The first-ever Labor Day parade

It happened in September 1882 (on a Tuesday, actually); thousands of workers marched from Fifth Avenue to Union Square, where picnics, fireworks, and rallies were held, all in support of an 8-hour workday. 

Beginning in 1894, the first Monday of September was designated “National Labor Day,” a date set by President Grover Cleveland.  

Labor Day weekend didn’t always mean last chance for a summer beach vacation; an annual parade occurred in the city every year for decades, and thousands of New Yorkers marched or came out in support. The parade was cancelled several times in the 1980s, then called off again in 2002 in honor of the victims of September 11.

Last year’s parade was KO’d as well, its popularity eclipsed in part by the massive West Indian Day parade in Brooklyn held the same weekend.

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4 Responses to “The first-ever Labor Day parade”

  1. webdrops Says:

    this is an interesting peace of information… thanks for sharing… here i have also written a blog post on labor day history and trivia… thought this might interest you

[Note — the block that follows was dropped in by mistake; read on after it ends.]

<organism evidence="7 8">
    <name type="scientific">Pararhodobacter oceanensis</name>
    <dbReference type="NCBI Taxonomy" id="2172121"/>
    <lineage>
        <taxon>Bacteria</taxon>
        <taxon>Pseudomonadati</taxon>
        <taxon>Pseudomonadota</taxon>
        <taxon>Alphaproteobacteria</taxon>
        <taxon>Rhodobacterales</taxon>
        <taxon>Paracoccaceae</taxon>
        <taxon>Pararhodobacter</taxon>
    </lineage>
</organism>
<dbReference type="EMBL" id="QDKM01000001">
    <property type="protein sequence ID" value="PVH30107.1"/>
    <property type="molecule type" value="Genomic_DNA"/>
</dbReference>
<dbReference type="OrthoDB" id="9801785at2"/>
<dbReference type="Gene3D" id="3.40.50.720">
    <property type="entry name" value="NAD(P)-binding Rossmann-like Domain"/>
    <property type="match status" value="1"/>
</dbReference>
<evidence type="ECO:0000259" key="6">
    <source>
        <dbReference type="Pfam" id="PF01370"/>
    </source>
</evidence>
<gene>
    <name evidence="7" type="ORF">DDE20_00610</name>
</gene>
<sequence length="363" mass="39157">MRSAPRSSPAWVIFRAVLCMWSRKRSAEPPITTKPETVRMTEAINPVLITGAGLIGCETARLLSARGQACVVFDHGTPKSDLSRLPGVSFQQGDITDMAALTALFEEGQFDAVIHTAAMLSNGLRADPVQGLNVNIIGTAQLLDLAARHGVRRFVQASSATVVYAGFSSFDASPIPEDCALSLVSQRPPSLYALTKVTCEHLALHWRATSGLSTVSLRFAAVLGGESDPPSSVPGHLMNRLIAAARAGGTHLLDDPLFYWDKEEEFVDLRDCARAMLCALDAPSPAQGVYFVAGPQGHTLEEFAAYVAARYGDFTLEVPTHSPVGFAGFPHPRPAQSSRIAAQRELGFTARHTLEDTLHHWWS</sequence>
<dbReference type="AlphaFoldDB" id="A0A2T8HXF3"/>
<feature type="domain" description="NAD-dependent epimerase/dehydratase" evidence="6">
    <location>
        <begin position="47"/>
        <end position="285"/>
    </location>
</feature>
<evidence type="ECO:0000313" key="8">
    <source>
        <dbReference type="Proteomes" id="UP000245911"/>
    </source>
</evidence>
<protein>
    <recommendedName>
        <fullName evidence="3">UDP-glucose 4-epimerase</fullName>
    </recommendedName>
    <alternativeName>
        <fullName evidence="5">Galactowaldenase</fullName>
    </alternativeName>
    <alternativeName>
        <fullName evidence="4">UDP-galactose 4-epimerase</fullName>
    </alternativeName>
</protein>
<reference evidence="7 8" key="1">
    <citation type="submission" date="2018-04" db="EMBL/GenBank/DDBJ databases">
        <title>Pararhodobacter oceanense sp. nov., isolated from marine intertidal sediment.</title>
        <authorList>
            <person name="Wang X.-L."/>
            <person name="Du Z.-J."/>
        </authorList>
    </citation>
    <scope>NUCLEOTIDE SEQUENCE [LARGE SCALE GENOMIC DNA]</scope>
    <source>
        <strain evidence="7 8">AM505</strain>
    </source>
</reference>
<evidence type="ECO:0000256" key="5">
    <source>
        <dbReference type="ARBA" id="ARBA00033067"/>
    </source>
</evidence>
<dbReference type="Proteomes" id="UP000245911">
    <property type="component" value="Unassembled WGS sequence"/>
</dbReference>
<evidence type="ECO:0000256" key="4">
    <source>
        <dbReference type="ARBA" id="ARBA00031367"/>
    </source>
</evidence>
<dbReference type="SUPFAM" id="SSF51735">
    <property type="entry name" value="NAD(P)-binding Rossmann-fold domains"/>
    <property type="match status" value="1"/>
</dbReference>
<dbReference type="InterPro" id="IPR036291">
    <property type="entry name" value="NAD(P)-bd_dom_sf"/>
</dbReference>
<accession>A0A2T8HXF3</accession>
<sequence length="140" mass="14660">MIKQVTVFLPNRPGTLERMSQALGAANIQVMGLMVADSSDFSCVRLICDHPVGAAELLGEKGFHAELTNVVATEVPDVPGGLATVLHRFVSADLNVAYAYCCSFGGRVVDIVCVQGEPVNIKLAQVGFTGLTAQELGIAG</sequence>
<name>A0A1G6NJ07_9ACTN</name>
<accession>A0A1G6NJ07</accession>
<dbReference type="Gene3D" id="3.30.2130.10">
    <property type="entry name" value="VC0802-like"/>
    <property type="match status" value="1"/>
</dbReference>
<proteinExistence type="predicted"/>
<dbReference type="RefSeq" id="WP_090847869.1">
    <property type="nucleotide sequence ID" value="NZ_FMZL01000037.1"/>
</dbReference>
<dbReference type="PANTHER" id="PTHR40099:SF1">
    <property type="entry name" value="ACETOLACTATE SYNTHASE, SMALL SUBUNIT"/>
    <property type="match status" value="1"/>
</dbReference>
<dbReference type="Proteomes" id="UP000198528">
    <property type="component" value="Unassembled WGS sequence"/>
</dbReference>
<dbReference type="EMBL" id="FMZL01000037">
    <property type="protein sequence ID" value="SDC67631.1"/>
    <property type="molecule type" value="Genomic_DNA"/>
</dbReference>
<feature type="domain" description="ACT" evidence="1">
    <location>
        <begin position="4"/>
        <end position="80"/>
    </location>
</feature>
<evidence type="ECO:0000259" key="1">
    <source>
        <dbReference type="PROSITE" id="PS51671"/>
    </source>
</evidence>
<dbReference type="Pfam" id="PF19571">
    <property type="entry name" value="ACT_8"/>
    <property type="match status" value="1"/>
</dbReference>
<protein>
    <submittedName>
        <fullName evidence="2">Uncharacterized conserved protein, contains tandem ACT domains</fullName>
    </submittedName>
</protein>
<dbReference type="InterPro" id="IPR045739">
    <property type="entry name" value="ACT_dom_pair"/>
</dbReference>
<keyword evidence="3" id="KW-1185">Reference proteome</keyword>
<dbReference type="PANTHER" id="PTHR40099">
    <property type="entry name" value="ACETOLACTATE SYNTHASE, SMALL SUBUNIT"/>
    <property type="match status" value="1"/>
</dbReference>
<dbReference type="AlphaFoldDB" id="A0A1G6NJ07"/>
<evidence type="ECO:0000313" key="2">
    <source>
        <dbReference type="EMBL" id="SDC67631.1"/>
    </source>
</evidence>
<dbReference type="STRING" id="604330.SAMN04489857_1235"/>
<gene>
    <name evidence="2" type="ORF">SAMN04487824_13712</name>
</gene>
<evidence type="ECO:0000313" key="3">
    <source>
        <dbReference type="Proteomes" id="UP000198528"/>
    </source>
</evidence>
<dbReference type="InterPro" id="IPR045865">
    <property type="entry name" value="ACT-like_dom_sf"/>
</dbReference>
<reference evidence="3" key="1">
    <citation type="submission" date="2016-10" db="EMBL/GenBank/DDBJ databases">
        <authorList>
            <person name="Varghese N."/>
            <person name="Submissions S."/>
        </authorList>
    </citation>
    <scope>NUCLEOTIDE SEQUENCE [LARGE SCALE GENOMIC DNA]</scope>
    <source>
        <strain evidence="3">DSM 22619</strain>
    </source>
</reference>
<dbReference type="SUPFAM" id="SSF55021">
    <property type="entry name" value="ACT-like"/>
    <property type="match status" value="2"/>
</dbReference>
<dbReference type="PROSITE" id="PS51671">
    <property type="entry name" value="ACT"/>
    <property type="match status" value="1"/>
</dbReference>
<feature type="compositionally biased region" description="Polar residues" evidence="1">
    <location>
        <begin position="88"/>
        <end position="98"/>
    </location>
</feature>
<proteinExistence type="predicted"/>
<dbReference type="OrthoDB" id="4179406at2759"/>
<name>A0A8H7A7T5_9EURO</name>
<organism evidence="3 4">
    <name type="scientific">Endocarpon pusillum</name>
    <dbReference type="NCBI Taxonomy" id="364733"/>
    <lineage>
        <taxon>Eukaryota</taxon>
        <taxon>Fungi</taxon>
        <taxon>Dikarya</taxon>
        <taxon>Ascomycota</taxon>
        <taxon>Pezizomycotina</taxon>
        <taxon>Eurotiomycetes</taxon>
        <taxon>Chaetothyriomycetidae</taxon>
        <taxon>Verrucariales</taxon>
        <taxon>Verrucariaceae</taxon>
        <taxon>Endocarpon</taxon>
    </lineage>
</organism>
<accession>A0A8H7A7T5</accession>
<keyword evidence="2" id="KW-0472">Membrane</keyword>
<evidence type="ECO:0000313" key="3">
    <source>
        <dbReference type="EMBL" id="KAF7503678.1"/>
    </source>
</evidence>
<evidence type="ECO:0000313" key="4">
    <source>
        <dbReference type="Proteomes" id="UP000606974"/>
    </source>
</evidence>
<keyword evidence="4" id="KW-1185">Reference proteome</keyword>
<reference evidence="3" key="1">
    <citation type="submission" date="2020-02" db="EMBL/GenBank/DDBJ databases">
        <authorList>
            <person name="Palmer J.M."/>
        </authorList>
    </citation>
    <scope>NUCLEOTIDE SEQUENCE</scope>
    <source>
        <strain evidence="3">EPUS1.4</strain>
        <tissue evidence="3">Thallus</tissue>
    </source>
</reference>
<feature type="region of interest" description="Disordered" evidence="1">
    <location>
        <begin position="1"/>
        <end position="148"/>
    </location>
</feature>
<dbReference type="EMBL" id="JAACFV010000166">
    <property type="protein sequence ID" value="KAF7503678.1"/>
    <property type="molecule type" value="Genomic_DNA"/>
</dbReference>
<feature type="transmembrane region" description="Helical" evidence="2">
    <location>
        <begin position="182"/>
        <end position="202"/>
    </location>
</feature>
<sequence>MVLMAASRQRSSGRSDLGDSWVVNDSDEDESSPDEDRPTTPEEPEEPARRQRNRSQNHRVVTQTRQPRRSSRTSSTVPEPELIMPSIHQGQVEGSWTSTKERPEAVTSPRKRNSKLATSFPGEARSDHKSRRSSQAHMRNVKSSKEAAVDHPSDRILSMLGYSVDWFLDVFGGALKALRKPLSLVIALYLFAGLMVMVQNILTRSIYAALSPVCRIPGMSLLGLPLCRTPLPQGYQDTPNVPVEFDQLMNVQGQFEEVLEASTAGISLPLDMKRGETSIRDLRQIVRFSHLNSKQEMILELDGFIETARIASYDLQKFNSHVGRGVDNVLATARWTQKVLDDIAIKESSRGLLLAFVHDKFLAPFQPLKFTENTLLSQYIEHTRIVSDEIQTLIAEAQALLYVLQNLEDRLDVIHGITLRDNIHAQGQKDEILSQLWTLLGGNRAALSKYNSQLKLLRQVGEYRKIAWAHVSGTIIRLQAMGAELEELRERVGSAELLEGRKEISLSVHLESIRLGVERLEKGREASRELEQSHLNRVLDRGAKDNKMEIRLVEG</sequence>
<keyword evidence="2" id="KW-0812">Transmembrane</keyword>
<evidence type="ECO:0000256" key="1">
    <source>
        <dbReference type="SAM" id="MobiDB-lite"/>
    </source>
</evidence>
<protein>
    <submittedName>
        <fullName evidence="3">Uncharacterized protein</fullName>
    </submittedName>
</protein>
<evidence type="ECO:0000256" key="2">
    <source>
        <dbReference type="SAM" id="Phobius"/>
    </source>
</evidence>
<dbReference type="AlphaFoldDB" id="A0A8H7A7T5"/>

2. Wigstock: New York’s other Labor Day tradition « Ephemeral New York Says:

    […] New York’s other Labor Day tradition By wildnewyork The first Labor Day parade was held in September 1882; thousands of workers marched and rallied for better workplace […]

  3. … but I digress Says:

    […] The First Ever Labor Day Parade […]

  4. A bomb goes off at a Union Square rally in 1908 | Ephemeral New York Says:

    […] Labor Day parades, rallies in favor of birth control and suffrage—Union Square in the late 19th and early 20th centuries was ground zero for demonstrations that advocated progressive causes and reform. […]

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